“Did you feel exceptionally well last night? Between 7:30 and 8:15?”
My electrician asked me this and then turned back to the breaker box he was working on in our garage. I racked my brain. What was I doing at that time on a Monday night? Why was he asking me this?
I was flummoxed. He asked me again, his Spanish accent getting tangled on the word exceptionally.
Had he called me? Rang the bell and I had ignored him? No, I had texted him yesterday afternoon that the power was out in our office, and he had confirmed he would come this morning.
Hugo was his name, a man in his sixties who had fixed a few of our electrical problems in our new house. He was kind and a very good teacher, pointing out every fix he made, and how the house had been wired by the previous owners.
As he continued talking about the old wiring that needed to be replaced I finally remembered what I was doing. I had been lying in bed with my three year old, snuggled close with my nose touching her cheek, waiting for her to settle for the night.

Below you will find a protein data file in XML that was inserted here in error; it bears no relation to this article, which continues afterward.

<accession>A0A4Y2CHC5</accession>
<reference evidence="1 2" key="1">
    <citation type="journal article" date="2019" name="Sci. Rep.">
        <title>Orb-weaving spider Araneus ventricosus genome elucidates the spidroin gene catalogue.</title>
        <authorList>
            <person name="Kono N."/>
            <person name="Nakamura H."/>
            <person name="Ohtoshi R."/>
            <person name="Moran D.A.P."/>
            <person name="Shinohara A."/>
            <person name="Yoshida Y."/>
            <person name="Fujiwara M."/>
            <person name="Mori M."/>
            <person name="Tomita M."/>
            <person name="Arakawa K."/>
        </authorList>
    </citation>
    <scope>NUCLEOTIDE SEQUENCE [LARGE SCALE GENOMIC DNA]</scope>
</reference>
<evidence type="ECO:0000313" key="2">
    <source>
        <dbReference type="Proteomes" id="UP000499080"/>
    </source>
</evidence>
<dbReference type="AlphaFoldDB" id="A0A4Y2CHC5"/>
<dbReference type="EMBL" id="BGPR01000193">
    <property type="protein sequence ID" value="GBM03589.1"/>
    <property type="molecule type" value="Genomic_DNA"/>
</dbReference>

I followed Hugo out and we started to say our goodbyes.
“Wait, Hugo,” I said, my arms folded to keep me warm. “Why did you ask me what I was doing last night?”
He paused and then I knew he had been thinking about me. He held his hands together, looking down at the ground and searched for the English words. Or maybe just words in general.
“Last night at church they asked us to pray for someone,” he began. “I prayed for my daughter, and for him,” he said, gesturing to his apprentice who stood a few feet away looking up at the trees. “And I prayed for you.” At this point he looked at me, his eyes meeting mine from behind his eyeglasses. “The entire church prayed for you.”
Someone prayed for me. Hugo prayed for me, Hugo who I had cold called after the local hardware store suggested him as an electrician, Hugo who had come over only three times since I had moved to Los Angeles.
I must look like someone who needed to be prayed for. I tried to reach back into my memory to the last time I had seen Hugo: what had happened? I only knew it was during the pre-holiday madness of Santa gifts and tree decorating and visiting family. Maybe I was stressed. Or was it sadness?
“That last time I saw you, you looked tired,” Hugo said. “So last night I said a prayer for Tessa.” He took my hand and said goodbye. “And God bless you.”
I followed him out to the front door. I took myself back to the previous night, laying in bed with my daughter. Had I felt a blast of prayer? A rush of love? I can’t remember anything unusual.
I said goodbye to Hugo, closed the door, and sat down heavily on our stairwell. I was touched, feeling the weight of a unique experience in my life. Uniqueness was not so common; routine ruled. I am someone who looks/appears/seems/ to need prayers. God help me. I must need it.